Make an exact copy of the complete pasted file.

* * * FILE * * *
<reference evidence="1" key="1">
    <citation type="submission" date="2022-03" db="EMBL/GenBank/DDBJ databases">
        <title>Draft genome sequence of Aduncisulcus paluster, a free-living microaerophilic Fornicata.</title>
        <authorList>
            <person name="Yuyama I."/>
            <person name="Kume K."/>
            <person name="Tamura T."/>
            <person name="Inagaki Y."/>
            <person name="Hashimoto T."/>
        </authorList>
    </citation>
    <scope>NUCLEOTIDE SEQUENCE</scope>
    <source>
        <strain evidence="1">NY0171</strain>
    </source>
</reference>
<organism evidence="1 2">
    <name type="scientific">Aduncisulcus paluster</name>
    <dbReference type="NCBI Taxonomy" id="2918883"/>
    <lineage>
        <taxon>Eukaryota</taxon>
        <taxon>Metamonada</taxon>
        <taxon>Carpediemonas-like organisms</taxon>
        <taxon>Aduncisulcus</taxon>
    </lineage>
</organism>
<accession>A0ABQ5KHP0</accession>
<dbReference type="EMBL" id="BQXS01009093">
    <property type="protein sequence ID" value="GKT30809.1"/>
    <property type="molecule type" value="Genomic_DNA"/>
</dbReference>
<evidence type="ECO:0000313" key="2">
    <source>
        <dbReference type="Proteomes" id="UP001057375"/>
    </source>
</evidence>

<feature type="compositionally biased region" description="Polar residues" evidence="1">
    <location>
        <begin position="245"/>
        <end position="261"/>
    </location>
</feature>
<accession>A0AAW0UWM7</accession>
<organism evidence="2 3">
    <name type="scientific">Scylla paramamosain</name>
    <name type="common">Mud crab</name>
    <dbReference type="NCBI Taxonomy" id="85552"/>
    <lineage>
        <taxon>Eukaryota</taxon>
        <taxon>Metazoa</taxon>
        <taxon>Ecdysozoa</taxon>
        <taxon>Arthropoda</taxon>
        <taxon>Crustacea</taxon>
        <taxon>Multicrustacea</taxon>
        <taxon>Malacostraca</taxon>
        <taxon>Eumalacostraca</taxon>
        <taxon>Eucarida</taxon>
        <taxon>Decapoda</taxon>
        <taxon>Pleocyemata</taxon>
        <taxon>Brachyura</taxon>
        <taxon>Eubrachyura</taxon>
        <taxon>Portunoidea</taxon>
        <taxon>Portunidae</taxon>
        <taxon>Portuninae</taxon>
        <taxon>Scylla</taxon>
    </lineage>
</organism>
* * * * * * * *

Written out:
<reference evidence="1" key="1">
    <citation type="submission" date="2022-03" db="EMBL/GenBank/DDBJ databases">
        <title>Draft genome sequence of Aduncisulcus paluster, a free-living microaerophilic Fornicata.</title>
        <authorList>
            <person name="Yuyama I."/>
            <person name="Kume K."/>
            <person name="Tamura T."/>
            <person name="Inagaki Y."/>
            <person name="Hashimoto T."/>
        </authorList>
    </citation>
    <scope>NUCLEOTIDE SEQUENCE</scope>
    <source>
        <strain evidence="1">NY0171</strain>
    </source>
</reference>
<organism evidence="1 2">
    <name type="scientific">Aduncisulcus paluster</name>
    <dbReference type="NCBI Taxonomy" id="2918883"/>
    <lineage>
        <taxon>Eukaryota</taxon>
        <taxon>Metamonada</taxon>
        <taxon>Carpediemonas-like organisms</taxon>
        <taxon>Aduncisulcus</taxon>
    </lineage>
</organism>
<accession>A0ABQ5KHP0</accession>
<dbReference type="EMBL" id="BQXS01009093">
    <property type="protein sequence ID" value="GKT30809.1"/>
    <property type="molecule type" value="Genomic_DNA"/>
</dbReference>
<evidence type="ECO:0000313" key="2">
    <source>
        <dbReference type="Proteomes" id="UP001057375"/>
    </source>
</evidence>

<feature type="compositionally biased region" description="Polar residues" evidence="1">
    <location>
        <begin position="245"/>
        <end position="261"/>
    </location>
</feature>
<accession>A0AAW0UWM7</accession>
<organism evidence="2 3">
    <name type="scientific">Scylla paramamosain</name>
    <name type="common">Mud crab</name>
    <dbReference type="NCBI Taxonomy" id="85552"/>
    <lineage>
        <taxon>Eukaryota</taxon>
        <taxon>Metazoa</taxon>
        <taxon>Ecdysozoa</taxon>
        <taxon>Arthropoda</taxon>
        <taxon>Crustacea</taxon>
        <taxon>Multicrustacea</taxon>
        <taxon>Malacostraca</taxon>
        <taxon>Eumalacostraca</taxon>
        <taxon>Eucarida</taxon>
        <taxon>Decapoda</taxon>
        <taxon>Pleocyemata</taxon>
        <taxon>Brachyura</taxon>
        <taxon>Eubrachyura</taxon>
        <taxon>Portunoidea</taxon>
        <taxon>Portunidae</taxon>
        <taxon>Portuninae</taxon>
        <taxon>Scylla</taxon>
    </lineage>
</organism>